Condensation is created in every bathroom, and everyone has a different theory on how to get rid of it. But follow our simple guide to reducing bathroom condensation and you’ll have a cleaner and safer bathroom in no time.
But follow our simple guide to reducing bathroom condensation and you’ll have a cleaner and safer bathroom in no time.
You may have spent a lot of time and money on creating a bathroom that’s a haven of peace and tranquility, but no matter how well planned the room is, there’s no escaping the spectre of condensation. You might notice bathroom condensation forming on your bathroom ceiling, or your bathroom walls might give the illusion of sweating, and at best, this will cause small irritating watermarks on your surfaces; at worst, it will lead to black mould that could cause medical problems.
As the most humid room in the house, all bathrooms are going to get condensation. Whether it turns into a problem entirely depends on how you heat the room and how well you ensure there’s good air flow within it.
What is condensation and why does it form?
Condensation is the process in which water vapour turns to liquid. This is typically caused by warm, humid air coming into contact with a cold surface, creating small droplets of water on the surface. In the bathroom, the air holds a lot of moisture when someone uses the shower or bath, while the room also contains a lot of cold surfaces such as tiles and mirrors. Taken with the fact that warm air holds more moisture than cold, this combination means that condensation is always going to be an issue in the bathroom.
How can you stop bathroom condensation forming?
The short answer is that you can’t. The nature of all bathrooms means that some condensation is inevitable, and you’ll never be able to completely prevent it. What you can do is reduce it so that your mirrors and windows don’t get as misted, and you cut down the risk of mould.
The two major factors in reducing condensation are air flow and heat. The best way to increase air flow around the bathroom is to open a window. By giving the warm, damp air a means of escape, it reduces the amount of water in the atmosphere and so reduces the amount of condensation.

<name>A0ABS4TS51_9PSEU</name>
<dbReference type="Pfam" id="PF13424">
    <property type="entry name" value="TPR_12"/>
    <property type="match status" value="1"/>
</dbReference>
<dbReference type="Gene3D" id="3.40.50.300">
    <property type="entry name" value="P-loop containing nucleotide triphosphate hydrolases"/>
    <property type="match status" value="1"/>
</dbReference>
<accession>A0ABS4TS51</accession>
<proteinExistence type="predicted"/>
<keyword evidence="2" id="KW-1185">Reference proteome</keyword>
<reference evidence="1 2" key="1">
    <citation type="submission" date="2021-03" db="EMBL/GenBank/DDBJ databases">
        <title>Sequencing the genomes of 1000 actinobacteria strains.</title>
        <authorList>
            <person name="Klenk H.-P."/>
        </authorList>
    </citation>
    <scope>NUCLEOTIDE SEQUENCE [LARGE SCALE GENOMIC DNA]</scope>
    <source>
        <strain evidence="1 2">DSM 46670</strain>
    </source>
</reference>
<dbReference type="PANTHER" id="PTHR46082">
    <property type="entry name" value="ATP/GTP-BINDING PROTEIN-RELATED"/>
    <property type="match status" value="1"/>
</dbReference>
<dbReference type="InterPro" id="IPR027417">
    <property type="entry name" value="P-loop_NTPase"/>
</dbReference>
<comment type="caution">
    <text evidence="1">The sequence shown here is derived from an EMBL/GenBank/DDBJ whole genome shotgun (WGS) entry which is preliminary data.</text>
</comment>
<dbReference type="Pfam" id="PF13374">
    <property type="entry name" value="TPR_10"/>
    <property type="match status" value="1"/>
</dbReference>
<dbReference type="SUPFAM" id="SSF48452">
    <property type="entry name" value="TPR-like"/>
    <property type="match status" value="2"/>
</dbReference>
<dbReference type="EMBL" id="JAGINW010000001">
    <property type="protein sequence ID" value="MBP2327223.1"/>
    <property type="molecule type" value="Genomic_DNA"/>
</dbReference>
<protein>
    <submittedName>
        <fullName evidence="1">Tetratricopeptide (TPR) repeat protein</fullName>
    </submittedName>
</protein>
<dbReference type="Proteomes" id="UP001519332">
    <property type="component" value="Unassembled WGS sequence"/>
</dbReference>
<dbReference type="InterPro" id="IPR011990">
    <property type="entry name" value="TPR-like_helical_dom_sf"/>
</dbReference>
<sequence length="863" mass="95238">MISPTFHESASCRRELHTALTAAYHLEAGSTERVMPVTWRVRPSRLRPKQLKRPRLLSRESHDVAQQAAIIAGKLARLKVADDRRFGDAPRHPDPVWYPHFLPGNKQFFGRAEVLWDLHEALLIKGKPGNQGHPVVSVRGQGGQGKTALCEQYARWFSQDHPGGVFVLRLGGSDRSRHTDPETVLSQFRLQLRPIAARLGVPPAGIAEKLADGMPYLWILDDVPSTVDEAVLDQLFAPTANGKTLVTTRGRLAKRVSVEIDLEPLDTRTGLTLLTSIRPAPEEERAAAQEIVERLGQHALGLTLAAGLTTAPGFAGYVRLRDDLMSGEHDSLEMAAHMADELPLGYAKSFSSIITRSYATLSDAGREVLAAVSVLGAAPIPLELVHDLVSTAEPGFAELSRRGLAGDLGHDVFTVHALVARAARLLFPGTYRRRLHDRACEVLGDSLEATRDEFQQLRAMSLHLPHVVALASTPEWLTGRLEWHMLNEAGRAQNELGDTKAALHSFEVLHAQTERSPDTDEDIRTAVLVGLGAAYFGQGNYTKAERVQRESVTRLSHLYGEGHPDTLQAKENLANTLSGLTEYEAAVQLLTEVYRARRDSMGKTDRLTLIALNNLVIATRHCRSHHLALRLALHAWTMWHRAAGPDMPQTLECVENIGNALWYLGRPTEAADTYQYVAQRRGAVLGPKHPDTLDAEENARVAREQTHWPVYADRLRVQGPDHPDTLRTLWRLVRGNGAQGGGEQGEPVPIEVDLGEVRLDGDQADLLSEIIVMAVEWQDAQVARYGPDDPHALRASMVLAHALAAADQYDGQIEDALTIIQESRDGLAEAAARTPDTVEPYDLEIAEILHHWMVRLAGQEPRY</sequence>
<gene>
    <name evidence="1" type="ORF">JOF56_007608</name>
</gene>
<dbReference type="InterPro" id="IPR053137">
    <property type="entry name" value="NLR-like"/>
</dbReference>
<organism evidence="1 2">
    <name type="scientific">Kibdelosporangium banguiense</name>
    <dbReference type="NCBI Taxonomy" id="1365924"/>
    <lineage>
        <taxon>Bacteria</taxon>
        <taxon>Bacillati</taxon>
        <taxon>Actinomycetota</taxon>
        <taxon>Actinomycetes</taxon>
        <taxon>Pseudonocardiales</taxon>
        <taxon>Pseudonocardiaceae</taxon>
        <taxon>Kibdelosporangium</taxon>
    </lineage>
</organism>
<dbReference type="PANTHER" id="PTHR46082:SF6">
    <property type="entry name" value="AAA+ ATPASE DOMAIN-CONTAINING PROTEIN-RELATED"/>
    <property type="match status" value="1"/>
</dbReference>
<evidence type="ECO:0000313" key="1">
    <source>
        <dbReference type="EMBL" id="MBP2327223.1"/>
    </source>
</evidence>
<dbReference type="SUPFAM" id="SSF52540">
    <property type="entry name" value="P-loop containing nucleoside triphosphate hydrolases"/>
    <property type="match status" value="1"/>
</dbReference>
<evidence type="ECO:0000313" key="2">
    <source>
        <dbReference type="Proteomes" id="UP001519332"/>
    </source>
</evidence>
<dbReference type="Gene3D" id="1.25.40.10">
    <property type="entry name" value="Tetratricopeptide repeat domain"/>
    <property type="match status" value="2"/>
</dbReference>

But remember to keep your bathroom door closed while its air is humid, otherwise the condensation could form on other cold surfaces around the house, causing a build-up of water and potentially black mould.
Keeping your bathroom warm will also help reduce condensation as the surfaces won’t be as cold and so less likely to attract water vapour. Heated towel rails are a great way to heat a bathroom (as long as they’re not covered in damp towels), while underfloor heating will also help to increase the temperature. Of course, like any other room in the house, having double glazing will also help to keep your bathroom warm.
What else can I do to reduce bathroom condensation?
If your bathroom is particularly prone to condensation, there are a few other things you can do to reduce the moisture in the atmosphere.
Fit an extractor fan
An extractor fan pulls the humid air out of the bathroom and expels it outside. If your bathroom has a window that can’t open or doesn’t have a window at all then this is a good alternative. A good tip is to leave the fan running with the bathroom door closed at least 15 minutes after your shower or bath to make sure most of the moisture has been extracted
Wipe down surfaces
To prevent mould from being formed because of condensation, use an old towel to wipe down the surfaces of your bathroom after you’ve had a shower or bath. The surfaces don’t have to be bone dry; just not have puddles of water that are the perfect breeding ground for bacteria. A great way to remove water from a glass shower screen and from tiles is to use a squeegee, a long rubber blade with a handle that you drag down the surface to get rid of all the water droplets. There are a huge range of squeegees available that you can hang in the bathroom and use after every shower.
Install bacteria-reducing wall panels
As an alternative to tiles, there are bathroom wall panels on the market that are designed to reduce bacteria that builds up on the walls. Our wall panels feature BioCote® technology that reduces bacteria by up to 99.9%, and perfectly complement our range of shower enclosures and shower trays.
Use condensation-reducing paint
If you find condensation of your bathroom ceiling and walls after your shower, there are paints on the market that will absorb moisture to prevent condensation. Some also contain anti-mould agents to help prevent the formation of mould.
Use a dehumidifier
If you have a big problem with condensation and nothing seems to be helping, you may need to invest in a good dehumidifier. This is an appliance that will extract the moisture from the air and collect it as water. Using it during or after your shower or bath will greatly reduce the amount of condensation in the room.
Have a cooler shower
A simpler and cheaper approach would be to just turn the temperature of your shower of bath down. By lowering the temperature of the water, your bathroom won’t get as hot and its air won’t hold as much moisture, thereby reducing condensation. If you remain a big fan of hot showers, try stepping out a few minutes earlier and reduce the humidity that way.